Paul.
Don't get caught doing so though
 
PhilP

PhilP

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5 Jun 2013
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#8
You really need a 'chest freezer' to get the longer lengths of track in though.. :think::nerd::nod::nod:
 
Paul2727

Paul2727

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#9
You really need a 'chest freezer' to get the longer lengths of track in though.. :think::nerd::nod::nod:
Or hope for a real cold snap and put em outside.
'WINTER IS COMING!'
(Sorry... Just rewatched series 1 of Game of thrones.)
 
C

curtis

Registered
27 Nov 2018
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Germany
#10
A few good wollops with a lump hammer will remove from the Sleepers. Place upside down on a good flat surface and wollop, just not too hard. Flat surface will protect the rail feom being bent and the sleepers will be protected by the rail. Probably worthwhile to have a piece if wood on top of the underneath of the sleepers to wollop on. As for getting out the rest, tedium I am afraid!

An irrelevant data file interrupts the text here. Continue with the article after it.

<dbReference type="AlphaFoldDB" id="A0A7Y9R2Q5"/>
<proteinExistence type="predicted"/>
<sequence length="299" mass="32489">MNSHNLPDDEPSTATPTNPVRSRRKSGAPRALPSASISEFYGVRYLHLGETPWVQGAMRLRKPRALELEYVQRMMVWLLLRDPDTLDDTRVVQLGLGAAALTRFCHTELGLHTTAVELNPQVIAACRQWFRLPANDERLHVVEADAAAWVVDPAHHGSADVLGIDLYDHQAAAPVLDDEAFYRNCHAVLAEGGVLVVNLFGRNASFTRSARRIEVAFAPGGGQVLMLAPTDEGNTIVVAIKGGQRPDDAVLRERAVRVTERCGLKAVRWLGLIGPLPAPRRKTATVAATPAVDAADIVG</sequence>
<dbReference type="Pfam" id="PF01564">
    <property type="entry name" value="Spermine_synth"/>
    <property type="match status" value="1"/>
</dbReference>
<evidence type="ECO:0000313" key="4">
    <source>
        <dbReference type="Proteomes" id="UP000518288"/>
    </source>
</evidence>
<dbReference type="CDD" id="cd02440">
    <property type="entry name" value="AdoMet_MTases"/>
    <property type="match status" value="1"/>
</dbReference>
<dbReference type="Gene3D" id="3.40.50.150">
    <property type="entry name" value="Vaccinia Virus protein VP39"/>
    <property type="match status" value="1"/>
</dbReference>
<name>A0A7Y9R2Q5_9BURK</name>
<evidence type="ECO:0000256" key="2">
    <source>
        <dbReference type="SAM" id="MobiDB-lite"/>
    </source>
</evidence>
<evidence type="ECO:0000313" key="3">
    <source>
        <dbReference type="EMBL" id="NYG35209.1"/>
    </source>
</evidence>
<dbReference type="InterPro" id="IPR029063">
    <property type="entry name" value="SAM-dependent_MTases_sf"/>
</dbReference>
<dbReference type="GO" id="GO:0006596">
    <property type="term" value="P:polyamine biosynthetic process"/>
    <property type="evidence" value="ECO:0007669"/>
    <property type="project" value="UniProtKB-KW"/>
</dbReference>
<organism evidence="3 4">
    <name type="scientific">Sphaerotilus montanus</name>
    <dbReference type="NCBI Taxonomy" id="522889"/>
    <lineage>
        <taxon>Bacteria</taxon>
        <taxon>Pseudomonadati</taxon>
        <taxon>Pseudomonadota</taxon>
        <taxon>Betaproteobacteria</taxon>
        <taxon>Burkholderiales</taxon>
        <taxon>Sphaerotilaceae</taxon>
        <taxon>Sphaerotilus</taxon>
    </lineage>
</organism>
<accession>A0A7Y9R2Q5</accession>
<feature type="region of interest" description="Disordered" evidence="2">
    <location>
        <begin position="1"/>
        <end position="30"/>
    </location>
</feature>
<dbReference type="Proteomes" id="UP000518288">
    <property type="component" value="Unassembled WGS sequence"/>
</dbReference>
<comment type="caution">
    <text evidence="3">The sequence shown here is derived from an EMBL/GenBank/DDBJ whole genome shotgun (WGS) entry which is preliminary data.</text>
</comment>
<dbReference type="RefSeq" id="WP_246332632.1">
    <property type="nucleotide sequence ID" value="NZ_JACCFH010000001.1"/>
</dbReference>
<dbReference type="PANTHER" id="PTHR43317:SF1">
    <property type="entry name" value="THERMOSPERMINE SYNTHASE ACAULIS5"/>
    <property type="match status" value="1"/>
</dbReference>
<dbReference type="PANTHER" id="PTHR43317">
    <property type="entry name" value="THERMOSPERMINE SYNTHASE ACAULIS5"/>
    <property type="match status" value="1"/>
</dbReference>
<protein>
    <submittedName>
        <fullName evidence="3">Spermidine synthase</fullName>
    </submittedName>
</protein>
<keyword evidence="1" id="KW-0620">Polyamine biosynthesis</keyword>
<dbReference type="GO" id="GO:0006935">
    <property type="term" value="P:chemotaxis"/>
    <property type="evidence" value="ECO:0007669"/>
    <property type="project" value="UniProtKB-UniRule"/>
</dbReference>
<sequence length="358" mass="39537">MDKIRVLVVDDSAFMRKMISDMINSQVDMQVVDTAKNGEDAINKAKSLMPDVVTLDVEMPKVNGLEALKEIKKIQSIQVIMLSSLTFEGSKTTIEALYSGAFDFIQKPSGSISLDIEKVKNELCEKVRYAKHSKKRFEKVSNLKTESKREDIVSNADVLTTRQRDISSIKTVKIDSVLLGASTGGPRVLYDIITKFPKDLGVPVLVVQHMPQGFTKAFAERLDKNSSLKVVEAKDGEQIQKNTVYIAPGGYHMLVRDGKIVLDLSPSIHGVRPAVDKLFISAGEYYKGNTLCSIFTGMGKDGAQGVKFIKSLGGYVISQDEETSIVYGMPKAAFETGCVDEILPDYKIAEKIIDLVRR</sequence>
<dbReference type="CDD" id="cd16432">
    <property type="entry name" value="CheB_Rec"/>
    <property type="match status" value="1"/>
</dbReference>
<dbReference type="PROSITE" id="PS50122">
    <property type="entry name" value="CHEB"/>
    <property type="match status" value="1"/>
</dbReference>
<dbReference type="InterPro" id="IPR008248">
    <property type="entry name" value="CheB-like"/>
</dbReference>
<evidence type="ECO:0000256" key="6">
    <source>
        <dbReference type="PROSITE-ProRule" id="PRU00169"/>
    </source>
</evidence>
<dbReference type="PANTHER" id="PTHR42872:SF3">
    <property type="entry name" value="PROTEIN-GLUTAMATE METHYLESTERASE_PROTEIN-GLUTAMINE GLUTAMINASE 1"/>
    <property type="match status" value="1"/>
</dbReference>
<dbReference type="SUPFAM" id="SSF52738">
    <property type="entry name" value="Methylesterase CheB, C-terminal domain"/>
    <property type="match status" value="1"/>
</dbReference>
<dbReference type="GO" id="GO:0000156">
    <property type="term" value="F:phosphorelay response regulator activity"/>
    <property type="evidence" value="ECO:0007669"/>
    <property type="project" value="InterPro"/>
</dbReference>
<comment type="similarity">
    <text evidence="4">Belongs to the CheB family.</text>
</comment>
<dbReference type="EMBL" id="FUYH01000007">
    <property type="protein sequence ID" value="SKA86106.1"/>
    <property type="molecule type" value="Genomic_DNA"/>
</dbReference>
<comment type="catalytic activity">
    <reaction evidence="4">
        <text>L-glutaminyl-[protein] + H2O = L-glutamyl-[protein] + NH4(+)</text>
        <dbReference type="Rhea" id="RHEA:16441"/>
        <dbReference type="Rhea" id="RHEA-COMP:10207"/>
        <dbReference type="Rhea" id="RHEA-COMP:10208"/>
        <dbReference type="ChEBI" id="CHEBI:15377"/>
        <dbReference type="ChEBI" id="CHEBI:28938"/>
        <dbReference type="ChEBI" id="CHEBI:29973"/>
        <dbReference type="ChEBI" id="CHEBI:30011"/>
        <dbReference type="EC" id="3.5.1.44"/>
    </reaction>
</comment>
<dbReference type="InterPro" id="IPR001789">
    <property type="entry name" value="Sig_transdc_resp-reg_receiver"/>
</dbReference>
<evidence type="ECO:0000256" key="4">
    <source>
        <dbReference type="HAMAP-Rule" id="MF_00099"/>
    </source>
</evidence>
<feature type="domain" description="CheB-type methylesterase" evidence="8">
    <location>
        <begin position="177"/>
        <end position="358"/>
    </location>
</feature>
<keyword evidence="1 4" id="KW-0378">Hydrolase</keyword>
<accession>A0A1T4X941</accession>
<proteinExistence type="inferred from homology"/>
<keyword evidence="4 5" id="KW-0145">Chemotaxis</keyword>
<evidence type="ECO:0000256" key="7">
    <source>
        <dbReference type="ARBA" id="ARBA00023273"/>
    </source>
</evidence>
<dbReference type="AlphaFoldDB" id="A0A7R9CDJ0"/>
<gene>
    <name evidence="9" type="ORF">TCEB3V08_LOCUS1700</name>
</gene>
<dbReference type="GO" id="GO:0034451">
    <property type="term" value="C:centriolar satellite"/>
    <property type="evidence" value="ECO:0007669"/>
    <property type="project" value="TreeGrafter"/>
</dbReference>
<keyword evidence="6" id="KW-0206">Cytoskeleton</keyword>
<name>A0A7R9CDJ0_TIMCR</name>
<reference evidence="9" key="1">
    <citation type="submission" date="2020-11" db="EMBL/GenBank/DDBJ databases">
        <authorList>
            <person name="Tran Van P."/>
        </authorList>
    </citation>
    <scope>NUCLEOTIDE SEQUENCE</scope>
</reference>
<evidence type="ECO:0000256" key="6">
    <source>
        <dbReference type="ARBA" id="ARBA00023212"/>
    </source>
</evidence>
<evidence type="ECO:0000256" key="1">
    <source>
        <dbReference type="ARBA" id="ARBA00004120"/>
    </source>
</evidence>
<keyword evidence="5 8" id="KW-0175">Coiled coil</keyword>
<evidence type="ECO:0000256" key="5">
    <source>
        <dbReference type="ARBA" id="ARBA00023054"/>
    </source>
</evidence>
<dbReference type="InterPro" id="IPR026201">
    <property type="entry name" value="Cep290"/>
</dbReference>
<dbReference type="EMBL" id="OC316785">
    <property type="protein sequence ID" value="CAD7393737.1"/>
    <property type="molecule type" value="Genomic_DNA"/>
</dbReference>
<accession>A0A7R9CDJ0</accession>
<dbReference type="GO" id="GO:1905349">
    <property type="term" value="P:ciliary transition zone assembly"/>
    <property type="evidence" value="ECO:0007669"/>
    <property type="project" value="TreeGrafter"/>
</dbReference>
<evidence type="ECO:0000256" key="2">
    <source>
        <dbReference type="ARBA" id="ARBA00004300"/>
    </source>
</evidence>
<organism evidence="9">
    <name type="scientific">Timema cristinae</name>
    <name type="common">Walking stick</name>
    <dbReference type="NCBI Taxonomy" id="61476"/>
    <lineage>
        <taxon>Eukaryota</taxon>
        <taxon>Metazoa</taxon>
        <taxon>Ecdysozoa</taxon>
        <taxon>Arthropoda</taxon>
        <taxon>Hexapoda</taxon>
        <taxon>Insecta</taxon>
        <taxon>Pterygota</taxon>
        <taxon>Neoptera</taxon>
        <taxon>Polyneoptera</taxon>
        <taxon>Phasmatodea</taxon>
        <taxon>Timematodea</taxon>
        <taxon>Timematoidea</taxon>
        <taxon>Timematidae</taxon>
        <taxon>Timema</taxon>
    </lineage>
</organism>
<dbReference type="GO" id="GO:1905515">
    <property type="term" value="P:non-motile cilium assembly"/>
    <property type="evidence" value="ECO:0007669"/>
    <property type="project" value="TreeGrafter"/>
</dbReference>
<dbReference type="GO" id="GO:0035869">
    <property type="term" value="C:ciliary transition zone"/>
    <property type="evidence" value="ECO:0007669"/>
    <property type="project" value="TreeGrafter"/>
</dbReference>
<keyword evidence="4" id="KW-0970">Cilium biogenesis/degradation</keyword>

This was the process that I had to indulge in when I lifted my line in Luton back in 2000 when I moved, all the Peco G45 had been in Concrete for Ballast.
Yeah, I found it came off the sleepers easier enough. It was the rail that was frustrating me. I tried to do it while watching Christmas films etc but it was proving very tedious.


Or how about a pressure washer?